Over the weekend, the ACM/IEEE-CS Computer Science Curricula 2013 committee (of which I am a member) released the first public from this effort. (The announcement follows my comments). The Strawman draft is not a complete document as some additions, most importantly exemplar curriculums, are yet to be made. It is however ready for public comments on the content that is there. This is a major first step and we hope there will be some positive and constructive discussions about this curricula. It is useful to remind people what this is not though. It is not the recommendations for Computer Engineering, Information Systems, Information Technology or Software Engineering. There are separate documents for all of those fields which you can find on the ACM Curricula Recommendations page. There you can also find the Computing Curricula 2005: The Overview Report which provides undergraduate curriculum guidelines for all five defined sub-disciplines of computing.
The importance of this document to faculty of higher education is, one hopes, obvious but these are not the only people it should be important to. People in industry should be aware of what a computer science degree means and how it is different from the other degrees in computing. Secondary school educators should be able to explain to their students what they are “getting into” but should also see this document as a chance to learn what areas of computer science are core to the field of study. The comment period opens soon and I’ll post about that when it happens. For now though the document is out there and you can start reading it. It’s good stuff.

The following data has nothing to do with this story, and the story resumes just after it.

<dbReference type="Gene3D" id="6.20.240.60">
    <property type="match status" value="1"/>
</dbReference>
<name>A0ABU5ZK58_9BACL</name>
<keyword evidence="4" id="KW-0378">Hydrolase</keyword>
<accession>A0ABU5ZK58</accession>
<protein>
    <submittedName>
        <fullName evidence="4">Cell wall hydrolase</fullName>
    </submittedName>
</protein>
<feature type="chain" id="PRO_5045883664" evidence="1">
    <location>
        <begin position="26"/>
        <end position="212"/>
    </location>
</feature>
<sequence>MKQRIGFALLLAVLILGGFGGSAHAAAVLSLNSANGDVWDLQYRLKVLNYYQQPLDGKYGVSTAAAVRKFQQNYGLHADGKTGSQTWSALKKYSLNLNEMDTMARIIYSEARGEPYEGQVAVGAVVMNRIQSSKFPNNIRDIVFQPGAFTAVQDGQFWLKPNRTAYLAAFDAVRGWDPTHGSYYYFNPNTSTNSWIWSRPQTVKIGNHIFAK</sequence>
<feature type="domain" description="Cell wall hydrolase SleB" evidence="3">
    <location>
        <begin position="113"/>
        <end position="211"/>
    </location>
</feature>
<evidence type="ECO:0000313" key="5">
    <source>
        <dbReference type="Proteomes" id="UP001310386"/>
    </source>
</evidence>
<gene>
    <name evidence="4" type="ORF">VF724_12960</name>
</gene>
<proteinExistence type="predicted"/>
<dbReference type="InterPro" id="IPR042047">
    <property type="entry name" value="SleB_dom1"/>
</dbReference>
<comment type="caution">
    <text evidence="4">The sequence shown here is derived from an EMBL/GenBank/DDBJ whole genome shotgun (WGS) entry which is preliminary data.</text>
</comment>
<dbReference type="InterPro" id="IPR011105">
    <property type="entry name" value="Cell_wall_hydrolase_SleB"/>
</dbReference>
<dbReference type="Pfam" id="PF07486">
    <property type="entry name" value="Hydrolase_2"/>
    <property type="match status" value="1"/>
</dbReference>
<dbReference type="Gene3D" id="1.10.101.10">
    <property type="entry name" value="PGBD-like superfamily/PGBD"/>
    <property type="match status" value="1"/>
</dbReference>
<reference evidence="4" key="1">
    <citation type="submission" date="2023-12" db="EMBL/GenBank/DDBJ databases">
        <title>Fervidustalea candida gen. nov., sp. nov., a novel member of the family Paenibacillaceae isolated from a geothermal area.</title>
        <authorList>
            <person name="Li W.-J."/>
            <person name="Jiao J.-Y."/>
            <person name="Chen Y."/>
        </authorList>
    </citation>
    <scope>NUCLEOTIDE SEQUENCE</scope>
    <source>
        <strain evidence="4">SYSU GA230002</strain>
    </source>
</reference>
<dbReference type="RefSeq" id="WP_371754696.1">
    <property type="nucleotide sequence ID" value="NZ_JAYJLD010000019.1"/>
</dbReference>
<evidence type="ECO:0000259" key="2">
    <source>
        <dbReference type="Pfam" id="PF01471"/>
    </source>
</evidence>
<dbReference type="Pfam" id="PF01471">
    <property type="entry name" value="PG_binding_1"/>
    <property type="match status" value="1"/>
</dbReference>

We are delighted to announce the availability of the ACM/IEEE-CS Computer Science Curricula 2013 – Strawman draft. The draft is available at the CS2013 website (http://cs2013.org) or directly at http://cs2013.org/strawman-draft/cs2013-strawman.pdf
BACKGROUND ON CS2013
Continuing a process that began over 40 years ago with the publication of "Curriculum 68", the major professional societies in computing–ACM and IEEE-Computer Society–have sponsored efforts to establish international curricular guidelines for undergraduate programs in computing on roughly a 10-year cycle. This volume, Computer Science Curricula 2013 (CS2013), represents a comprehensive revision of previous computer science curricular guidelines, redefining the knowledge units in CS and rethinking the essentials necessary for a Computer Science curriculum.
The CS2013 Steering Committee welcomes comment on the CS2013 Strawman draft from the computing community. The comment period will begin shortly (additional information on how to provide comments will be sent out in a few days) and remain open until July 15, 2012. Comments on the Strawman draft will be addressed in future drafts of CS2013.
SIGCSE-12 PANEL ON CS2013
A panel session at SIGCSE-12 will provide a brief overview of CS2013 and provide the opportunity for in-person feedback from the community on the Strawman draft. The panel session is scheduled for Thursday, March 1, 2012 at 10:45am-12noon in Room 301AB.
Mehran Sahami and Steve Roach
Co-Chairs, CS2013 Steering Committee
CS2013 Steering Committee
- Mehran Sahami, Chair (Stanford University)
- Andrea Danyluk (Williams College)
- Sally Fincher (University of Kent)
- Kathleen Fisher (Tufts University)
- Dan Grossman (University of Washington)
- Beth Hawthorne (Union County College)
- Randy Katz (UC Berkeley)
- Rich LeBlanc (Seattle University)
- Dave Reed (Creighton University)
- Steve Roach, Chair (Univ. of Texas, El Paso)
- Ernesto Cuadros-Vargas (Univ. Catolica San Pablo, Peru)
- Ronald Dodge (US Military Academy)
- Robert France (Colorado State University)
- Amruth Kumar (Ramapo Coll. of New Jersey)
- Brian Robinson (ABB Corporation)
- Remzi Seker (Univ. of Arkansas, Little Rock)
- Alfred Thompson (Microsoft)